Local media outlets pick up on ASUPD’s Clery issues

From abc15.com:

TEMPE, AZ – Most public universities are required to follow the Clery Act — which states a university must post accurate crime statistics.

The federal law requires universities to ask neighboring police agencies for Clery crime statistics in three separate areas: on-campus, public property (as in streets, sidewalks and parking lots near campus) and non-campus areas.

Attorney Judd Nemiro says, “Non-campus places would be things that are owned and operated by ASU, but not specifically on campus, so things like student run organizations.”

Crimes handled by Arizona State University Police get reported immediately, but the ones that occur near campus don’t always get added because they fall into a grey area.

For example, back in 2010, ASU student Kyleigh Sousa was brutally killed directly across from campus.

The 21-year-old was robbed and then dragged behind a car. However, the robbery started in a private parking lot. Under the Clery Act, it doesn’t have to be included in ASU’s crime report.

ASU’s Annual Fire and Safety handbook says various police departments are “unable to provide a statistical breakdown appropriate for the Clery Act.”

ASU would not go on camera for an interview.
ASU Assistant Police Chief James Hardina said police departments do supply the necessary data.
He said it had not been brought to his attention, that the handbook accused police departments of not providing data to ASU.
However ABC15 found a discrepancy. Back in September of 2013, Tempe Police Chief Tom Ryff did question ASU about the inaccuracy of the clause. You can read the correspondence here.

ASU Official Julie Newberg says that clause doesn’t mean the police departments don’t provide the university with information.

“Letters are sent to each of the agencies every year and many of them do respond with the statistics that they can filter out,” said Newberg.

Newberg says it’s because how data is reported differs.

“Cities report data by FBI standards, which is not the same as universities that are asked to report crime data according to the Clery Act,” said Newberg. “Definitions of crimes also differ according to the difference in federal reporting law. That is why the statistical breakdown of city crime data is not appropriate for the Clery Act report.

Newberg says police departments do send them information and ASU filters out what statistics work under the Clery guidelines.

ASU says they provide a third party link to a website to get local statistics for “extra measure since the definitions of what each captures is different,” said Newberg.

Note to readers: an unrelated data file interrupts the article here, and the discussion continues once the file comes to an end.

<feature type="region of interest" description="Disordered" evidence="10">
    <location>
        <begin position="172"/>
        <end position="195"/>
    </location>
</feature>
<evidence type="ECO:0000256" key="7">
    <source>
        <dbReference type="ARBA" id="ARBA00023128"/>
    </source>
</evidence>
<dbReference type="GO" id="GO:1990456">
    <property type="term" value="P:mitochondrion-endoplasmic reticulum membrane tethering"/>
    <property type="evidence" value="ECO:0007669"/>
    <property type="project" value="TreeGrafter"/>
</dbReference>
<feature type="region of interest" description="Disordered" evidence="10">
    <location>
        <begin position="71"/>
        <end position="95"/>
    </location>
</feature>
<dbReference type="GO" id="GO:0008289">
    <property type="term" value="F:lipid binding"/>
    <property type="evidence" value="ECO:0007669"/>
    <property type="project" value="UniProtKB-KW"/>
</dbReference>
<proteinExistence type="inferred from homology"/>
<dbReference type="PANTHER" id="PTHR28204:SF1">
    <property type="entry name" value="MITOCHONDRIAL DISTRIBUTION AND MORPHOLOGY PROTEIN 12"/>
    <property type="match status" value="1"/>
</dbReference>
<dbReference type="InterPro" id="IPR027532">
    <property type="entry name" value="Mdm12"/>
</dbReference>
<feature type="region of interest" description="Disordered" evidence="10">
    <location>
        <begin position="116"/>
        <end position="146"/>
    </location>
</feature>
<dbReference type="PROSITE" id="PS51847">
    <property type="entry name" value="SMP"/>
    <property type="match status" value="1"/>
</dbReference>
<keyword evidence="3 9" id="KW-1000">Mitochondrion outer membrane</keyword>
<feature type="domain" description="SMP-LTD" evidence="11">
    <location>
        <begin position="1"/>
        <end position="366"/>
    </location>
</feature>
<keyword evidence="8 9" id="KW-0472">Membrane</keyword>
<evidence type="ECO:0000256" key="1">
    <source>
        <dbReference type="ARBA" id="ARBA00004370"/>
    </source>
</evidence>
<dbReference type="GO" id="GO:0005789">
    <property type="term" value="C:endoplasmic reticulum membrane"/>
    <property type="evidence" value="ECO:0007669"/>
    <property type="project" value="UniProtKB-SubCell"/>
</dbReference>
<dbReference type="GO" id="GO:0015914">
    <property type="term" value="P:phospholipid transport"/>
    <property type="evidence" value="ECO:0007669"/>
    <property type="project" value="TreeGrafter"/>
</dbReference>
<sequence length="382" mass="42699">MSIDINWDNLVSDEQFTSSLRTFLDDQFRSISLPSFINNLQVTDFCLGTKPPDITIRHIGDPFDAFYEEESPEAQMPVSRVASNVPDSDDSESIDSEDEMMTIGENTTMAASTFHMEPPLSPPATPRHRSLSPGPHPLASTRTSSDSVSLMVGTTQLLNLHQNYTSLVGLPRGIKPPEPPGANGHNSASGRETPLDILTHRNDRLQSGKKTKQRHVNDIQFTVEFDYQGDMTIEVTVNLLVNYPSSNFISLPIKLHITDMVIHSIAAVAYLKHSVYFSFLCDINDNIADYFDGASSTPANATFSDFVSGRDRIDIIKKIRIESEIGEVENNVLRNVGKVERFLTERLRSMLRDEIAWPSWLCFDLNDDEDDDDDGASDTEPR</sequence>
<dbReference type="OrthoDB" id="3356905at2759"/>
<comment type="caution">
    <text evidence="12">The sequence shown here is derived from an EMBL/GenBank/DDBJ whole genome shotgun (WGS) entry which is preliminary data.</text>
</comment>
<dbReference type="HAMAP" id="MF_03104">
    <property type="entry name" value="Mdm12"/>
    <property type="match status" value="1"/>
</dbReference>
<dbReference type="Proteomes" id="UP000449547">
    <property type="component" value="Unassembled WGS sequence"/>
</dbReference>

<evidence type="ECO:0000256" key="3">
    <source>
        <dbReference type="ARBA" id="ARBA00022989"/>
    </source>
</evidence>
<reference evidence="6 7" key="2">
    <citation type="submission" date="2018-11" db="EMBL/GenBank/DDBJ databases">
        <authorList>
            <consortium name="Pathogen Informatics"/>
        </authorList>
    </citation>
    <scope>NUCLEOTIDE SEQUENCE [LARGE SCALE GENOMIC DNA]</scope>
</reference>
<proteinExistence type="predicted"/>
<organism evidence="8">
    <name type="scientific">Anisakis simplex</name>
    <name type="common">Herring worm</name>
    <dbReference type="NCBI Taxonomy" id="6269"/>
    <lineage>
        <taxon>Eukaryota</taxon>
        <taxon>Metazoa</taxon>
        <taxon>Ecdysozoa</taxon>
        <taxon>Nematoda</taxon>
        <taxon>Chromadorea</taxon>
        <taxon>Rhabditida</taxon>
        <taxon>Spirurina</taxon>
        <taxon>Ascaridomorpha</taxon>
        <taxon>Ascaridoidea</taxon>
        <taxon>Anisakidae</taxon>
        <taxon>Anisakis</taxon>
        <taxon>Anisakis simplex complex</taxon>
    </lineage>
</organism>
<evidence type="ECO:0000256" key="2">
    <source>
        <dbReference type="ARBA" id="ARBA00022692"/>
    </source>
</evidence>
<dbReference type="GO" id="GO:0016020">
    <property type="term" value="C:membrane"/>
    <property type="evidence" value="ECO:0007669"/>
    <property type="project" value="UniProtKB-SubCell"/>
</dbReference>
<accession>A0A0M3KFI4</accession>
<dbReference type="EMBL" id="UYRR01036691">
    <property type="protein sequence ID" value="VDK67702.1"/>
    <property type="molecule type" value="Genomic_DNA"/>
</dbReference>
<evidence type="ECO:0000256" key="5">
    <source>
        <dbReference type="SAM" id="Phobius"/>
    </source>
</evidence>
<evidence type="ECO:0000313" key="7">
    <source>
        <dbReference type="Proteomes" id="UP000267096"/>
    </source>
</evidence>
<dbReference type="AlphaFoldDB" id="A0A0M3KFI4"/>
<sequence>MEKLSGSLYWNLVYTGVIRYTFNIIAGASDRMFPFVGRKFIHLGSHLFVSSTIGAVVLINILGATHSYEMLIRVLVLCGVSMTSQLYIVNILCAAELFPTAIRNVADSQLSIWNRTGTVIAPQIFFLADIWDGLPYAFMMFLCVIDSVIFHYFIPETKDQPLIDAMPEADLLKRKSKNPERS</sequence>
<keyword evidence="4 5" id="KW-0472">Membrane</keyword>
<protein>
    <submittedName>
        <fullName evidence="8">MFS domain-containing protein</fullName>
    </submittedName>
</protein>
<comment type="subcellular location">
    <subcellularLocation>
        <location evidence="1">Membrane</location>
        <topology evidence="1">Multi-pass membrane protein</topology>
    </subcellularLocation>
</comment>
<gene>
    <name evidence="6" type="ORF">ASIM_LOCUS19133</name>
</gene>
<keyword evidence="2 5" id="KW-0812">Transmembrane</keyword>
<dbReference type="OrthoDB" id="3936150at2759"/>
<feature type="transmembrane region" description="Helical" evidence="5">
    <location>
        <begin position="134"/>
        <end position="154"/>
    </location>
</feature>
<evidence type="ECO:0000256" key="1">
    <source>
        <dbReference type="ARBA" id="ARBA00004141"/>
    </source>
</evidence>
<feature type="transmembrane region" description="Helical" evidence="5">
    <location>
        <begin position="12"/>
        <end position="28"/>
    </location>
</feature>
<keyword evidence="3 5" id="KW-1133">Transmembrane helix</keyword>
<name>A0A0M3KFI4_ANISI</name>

Violating the Clery Act could result in losing some federal funding.

We’re happy the local media has decided to probe further into issues surrounding ASU’s Title IX and Clery Act reporting; hopefully this will be the first of many stories the local media does on these issues.

In the video on the abc15.com site, you can see excerpts from emails sent on behalf of Tempe Chief Ryff to ASU Chief Pickens, in which Ryff expressed concern over ASU stating they were not able to appropriately report some crime statistics. It is very concerning when another agency’s Chief has more regard for providing accurate crime statistics than our own Chief does.

Finally, Commander Hardina: you are very much aware of the department’s assertion that it was unable to provide a breakdown in crime statistic information; in addition to the fact that Pickens was discussing this issue with Chief Ryff, we have mentioned this assertion several times on The Integrity Report (and we know you are an avid reader, sir).

In the interiem, standby folks…this article could be the start of something bigger

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10 thoughts on “Local media outlets pick up on ASUPD’s Clery issues

  1. popo39machine says:

    The truth is getting out, the blood is in the water. No comment from the university and no comment from anyone at ASUPD as usual. Lying, deception is wrong, why is that hard to understand? We need to play by the rules that everyone else plays by.

    Not even bothering to collect crime statistics from any other police departments and lying to the federal government for years is fraudulent. People go to jail for less.